Free university cannot be deemed «undesirable»

Machine trans­la­tion

The Free University was found­ed in the sum­mer of 2020 at the ini­tia­tive of HSE pro­fes­sors with whom the admin­is­tra­tion refused to sign a con­tract. As a response to the gov­ern­men­t’s repres­sive inter­fer­ence in the affairs of high­er edu­ca­tion, a mod­el of inde­pen­dent pub­lic edu­ca­tion was devel­oped that is open and free to all who wish to receive it. This mod­el proved to be suc­cess­ful, and at the moment the FU has many cours­es taught by the best Russian pro­fes­sors, many of whom were forced to leave Russia and resign from Russian universities.

On March 31, 2023, the General Prosecutor’s Office announced that FU had been declared an unde­sir­able orga­ni­za­tion. It was the sec­ond edu­ca­tion­al insti­tu­tion, after Bard College, to receive this sta­tus. On April 1, the FU Academic Council issued a state­ment say­ing, in part, «We affirm that inde­pen­dent edu­ca­tion is not a crime. Universities only become “unde­sir­able” in a state built on igno­rance. We believe that the actions of the Prosecutor General’s Office, which essen­tial­ly makes the idea of a uni­ver­si­ty ille­gal, are uncon­sti­tu­tion­al. The Free University is an idea of extrater­ri­to­r­i­al edu­ca­tion with­out cen­sor­ship. This idea can­not be deemed “unde­sir­able.”»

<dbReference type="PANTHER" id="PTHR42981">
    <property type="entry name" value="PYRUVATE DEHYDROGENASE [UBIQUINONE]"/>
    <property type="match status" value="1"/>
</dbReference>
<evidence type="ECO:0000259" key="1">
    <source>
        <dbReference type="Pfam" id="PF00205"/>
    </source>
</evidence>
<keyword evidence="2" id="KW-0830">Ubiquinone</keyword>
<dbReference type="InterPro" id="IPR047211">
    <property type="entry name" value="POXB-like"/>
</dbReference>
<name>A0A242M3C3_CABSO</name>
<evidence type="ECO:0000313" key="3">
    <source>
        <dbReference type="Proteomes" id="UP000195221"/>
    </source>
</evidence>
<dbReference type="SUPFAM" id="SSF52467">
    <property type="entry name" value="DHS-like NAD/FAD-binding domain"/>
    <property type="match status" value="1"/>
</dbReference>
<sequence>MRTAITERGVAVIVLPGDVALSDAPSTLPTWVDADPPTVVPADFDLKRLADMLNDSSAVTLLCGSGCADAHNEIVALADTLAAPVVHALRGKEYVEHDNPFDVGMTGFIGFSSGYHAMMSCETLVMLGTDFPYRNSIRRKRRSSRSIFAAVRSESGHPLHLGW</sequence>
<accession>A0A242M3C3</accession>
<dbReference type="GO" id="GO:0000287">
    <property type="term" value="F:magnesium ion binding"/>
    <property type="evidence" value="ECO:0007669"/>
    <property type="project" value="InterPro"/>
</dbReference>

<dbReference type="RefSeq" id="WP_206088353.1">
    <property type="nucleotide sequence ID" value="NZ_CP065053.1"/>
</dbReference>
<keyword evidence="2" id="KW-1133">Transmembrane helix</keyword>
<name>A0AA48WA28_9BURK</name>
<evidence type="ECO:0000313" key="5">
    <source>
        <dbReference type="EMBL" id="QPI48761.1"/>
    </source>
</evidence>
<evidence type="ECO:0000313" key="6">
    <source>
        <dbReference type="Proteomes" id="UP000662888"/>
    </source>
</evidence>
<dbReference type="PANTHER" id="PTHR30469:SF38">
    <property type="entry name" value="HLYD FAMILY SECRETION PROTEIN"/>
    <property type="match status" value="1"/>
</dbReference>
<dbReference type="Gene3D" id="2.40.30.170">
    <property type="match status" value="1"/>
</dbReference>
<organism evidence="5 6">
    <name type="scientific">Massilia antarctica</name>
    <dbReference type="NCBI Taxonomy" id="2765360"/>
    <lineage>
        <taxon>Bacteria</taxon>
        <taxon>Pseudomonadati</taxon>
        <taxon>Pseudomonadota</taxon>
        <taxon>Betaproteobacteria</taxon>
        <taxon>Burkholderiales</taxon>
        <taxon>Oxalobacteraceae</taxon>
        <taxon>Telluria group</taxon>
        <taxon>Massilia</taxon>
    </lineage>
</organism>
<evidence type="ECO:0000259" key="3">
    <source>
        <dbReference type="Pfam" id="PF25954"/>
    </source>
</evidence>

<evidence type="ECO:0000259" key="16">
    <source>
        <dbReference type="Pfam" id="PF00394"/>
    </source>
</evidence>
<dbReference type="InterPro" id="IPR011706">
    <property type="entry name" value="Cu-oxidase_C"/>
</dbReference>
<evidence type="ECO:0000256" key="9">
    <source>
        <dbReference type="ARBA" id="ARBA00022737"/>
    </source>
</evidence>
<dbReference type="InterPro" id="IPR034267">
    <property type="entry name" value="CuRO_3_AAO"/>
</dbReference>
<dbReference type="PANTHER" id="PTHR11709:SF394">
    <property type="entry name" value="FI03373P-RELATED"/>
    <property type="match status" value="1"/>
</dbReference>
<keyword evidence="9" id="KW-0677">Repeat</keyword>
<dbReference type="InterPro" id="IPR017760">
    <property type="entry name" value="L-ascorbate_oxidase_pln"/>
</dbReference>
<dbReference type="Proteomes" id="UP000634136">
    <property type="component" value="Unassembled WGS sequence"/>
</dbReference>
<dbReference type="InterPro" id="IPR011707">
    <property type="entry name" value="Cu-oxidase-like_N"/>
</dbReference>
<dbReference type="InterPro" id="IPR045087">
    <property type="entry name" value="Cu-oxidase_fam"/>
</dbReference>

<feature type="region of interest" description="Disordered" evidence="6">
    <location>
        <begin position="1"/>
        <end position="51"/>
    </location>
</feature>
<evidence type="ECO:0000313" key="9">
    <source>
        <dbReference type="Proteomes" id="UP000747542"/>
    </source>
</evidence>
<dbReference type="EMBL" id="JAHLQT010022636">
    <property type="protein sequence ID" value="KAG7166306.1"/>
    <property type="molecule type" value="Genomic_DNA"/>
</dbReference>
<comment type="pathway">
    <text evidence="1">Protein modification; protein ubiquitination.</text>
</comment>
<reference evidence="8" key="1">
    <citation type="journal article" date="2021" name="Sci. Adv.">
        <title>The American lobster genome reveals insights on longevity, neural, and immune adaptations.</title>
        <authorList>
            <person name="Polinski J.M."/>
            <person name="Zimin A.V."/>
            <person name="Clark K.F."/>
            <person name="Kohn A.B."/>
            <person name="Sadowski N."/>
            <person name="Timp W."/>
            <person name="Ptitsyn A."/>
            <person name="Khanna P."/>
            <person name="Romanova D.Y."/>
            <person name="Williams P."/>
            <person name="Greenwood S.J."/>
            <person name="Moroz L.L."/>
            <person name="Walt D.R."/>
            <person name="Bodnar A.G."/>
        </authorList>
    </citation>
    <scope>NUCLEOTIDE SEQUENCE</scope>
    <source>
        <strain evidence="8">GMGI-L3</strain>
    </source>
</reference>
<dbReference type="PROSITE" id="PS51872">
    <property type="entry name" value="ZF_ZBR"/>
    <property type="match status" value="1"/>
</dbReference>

T-invari­ant spoke with Kirill Martynov, co-founder of The Free University, about how the new sta­tus will affect the prospects for the devel­op­ment of the project.

KM: First of all, it should be not­ed that we became the sec­ond edu­ca­tion­al insti­tu­tion on this list after Bard College, but also ─ the first edu­ca­tion­al insti­tu­tion of Russian ori­gin found­ed by Russian teach­ers for, for the most part, Russian stu­dents. Although, con­sid­er­ing that knowl­edge and edu­ca­tion are inter­na­tion­al things, we nev­er tried to stay in one lan­guage or one coun­try. On the con­trary, we tried to make sure that our teach­ers and our stu­dents could com­mu­ni­cate across bor­ders, as is sup­posed to hap­pen in the nor­mal aca­d­e­m­ic process. I think that giv­ing us the sta­tus of an unde­sir­able orga­ni­za­tion is a very wor­ri­some thing. It means, in gen­er­al, that a course has been tak­en towards the total iso­la­tion of Russian edu­ca­tion and now it is impos­si­ble to do any seri­ous inde­pen­dent projects in Russia. They fired us from the uni­ver­si­ties, say­ing that we teach the wrong things. We con­tin­ued our work on our own, with­out help from the state, we cre­at­ed our own edu­ca­tion­al project — not even three years lat­er we were put on the pro — skrip list. I believe that this is an act of intim­i­da­tion, of state ter­ror, which is sup­posed to urge teach­ers to be loy­al and obe­di­ent, and to force stu­dents to look the state in the mouth and rely only on it. And unless this ten­den­cy toward total con­trol and total iso­la­tion is reversed, a ten­den­cy toward accus­tom­ing the sci­en­tif­ic com­mu­ni­ty to total help­less­ness — the high­er school in Russia will be destroyed. The Russian author­i­ties will estab­lish their own bar­racks in the uni­ver­si­ties, if they have not already done so.